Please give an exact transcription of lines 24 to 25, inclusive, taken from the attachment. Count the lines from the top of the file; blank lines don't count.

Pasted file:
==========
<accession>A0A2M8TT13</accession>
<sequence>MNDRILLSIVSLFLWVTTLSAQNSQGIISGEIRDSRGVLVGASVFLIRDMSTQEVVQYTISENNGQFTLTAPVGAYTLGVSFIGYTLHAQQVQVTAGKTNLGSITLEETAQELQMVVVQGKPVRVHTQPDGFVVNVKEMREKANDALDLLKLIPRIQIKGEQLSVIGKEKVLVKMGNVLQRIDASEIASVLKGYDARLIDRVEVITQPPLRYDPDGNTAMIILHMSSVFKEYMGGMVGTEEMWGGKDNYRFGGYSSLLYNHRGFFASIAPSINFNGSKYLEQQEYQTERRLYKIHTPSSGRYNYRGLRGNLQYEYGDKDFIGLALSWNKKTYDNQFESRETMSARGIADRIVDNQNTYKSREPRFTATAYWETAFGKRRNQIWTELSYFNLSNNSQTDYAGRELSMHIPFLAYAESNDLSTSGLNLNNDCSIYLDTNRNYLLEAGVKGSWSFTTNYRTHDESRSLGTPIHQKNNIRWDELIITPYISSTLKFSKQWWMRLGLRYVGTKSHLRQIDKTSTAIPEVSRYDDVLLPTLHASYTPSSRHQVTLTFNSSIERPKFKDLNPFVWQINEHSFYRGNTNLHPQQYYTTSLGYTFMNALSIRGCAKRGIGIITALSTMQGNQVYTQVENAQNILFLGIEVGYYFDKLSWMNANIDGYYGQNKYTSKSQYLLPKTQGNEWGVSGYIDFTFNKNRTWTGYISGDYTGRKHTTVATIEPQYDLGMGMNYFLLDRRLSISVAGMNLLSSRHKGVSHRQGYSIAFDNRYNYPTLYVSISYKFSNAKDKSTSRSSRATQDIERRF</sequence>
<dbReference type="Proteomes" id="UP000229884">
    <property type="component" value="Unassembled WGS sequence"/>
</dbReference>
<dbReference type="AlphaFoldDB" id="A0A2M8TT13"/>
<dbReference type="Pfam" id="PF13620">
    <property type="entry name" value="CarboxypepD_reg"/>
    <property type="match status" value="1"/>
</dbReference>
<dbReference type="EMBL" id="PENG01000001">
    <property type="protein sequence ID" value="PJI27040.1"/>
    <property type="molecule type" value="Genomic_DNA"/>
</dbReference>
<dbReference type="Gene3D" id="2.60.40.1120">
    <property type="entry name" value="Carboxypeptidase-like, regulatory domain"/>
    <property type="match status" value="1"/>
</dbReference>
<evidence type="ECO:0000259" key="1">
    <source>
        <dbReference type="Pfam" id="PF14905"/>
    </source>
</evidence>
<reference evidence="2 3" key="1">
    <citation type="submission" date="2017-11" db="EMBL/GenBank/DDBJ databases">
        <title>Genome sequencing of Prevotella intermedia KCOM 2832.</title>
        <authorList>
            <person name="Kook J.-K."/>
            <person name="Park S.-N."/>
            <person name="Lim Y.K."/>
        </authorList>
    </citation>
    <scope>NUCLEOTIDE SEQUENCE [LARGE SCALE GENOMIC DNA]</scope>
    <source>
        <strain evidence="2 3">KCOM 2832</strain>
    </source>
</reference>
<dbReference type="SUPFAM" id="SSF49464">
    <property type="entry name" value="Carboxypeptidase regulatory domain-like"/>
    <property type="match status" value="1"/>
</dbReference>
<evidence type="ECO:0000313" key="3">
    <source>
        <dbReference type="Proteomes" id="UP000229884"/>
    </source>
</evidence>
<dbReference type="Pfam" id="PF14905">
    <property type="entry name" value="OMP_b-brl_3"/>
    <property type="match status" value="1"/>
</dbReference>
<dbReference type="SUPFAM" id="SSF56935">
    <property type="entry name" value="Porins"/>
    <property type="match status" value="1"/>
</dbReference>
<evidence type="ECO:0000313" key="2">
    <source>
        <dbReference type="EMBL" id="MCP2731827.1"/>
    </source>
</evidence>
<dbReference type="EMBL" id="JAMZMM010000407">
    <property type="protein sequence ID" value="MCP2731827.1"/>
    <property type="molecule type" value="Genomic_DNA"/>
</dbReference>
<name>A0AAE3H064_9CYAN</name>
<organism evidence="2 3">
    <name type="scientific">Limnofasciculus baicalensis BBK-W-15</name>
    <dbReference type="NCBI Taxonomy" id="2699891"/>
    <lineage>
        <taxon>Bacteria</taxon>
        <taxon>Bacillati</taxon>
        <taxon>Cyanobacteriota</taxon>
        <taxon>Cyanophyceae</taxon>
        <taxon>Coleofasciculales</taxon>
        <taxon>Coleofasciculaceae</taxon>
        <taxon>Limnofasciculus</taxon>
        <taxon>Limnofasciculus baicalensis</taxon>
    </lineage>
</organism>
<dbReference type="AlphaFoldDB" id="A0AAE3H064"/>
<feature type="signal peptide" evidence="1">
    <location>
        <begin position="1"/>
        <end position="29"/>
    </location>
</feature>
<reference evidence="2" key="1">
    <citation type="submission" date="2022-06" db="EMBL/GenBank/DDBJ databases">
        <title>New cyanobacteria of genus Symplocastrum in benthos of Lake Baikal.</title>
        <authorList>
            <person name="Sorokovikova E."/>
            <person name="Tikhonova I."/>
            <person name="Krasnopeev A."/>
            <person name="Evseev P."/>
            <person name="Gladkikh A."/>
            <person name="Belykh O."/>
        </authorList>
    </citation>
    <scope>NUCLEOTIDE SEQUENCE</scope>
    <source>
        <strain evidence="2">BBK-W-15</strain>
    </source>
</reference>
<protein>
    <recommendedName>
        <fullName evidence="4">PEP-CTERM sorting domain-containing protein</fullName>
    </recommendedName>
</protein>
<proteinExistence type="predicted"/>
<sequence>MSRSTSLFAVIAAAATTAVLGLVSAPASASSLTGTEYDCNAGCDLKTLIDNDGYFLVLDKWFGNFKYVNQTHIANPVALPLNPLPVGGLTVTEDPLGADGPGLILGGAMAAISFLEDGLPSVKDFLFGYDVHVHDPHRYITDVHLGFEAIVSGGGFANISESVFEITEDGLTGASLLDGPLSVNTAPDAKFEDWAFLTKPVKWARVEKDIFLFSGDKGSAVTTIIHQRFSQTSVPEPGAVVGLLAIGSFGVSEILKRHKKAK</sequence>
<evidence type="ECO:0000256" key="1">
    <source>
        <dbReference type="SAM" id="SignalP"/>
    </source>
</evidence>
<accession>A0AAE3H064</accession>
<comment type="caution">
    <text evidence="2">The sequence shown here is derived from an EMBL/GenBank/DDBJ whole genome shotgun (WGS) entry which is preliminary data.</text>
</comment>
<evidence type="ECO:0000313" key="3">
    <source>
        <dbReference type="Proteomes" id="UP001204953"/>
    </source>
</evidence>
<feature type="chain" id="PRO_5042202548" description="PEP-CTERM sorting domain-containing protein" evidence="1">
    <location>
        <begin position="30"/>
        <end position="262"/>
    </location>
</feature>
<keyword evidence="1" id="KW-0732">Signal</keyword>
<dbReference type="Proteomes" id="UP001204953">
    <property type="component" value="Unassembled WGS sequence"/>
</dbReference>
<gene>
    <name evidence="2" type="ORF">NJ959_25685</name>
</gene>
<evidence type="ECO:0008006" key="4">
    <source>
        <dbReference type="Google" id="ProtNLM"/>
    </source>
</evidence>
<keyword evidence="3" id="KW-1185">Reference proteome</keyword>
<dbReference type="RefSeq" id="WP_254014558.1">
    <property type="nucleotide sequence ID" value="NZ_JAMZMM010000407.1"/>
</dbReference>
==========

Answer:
<reference evidence="2 3" key="1">
    <citation type="submission" date="2017-11" db="EMBL/GenBank/DDBJ databases">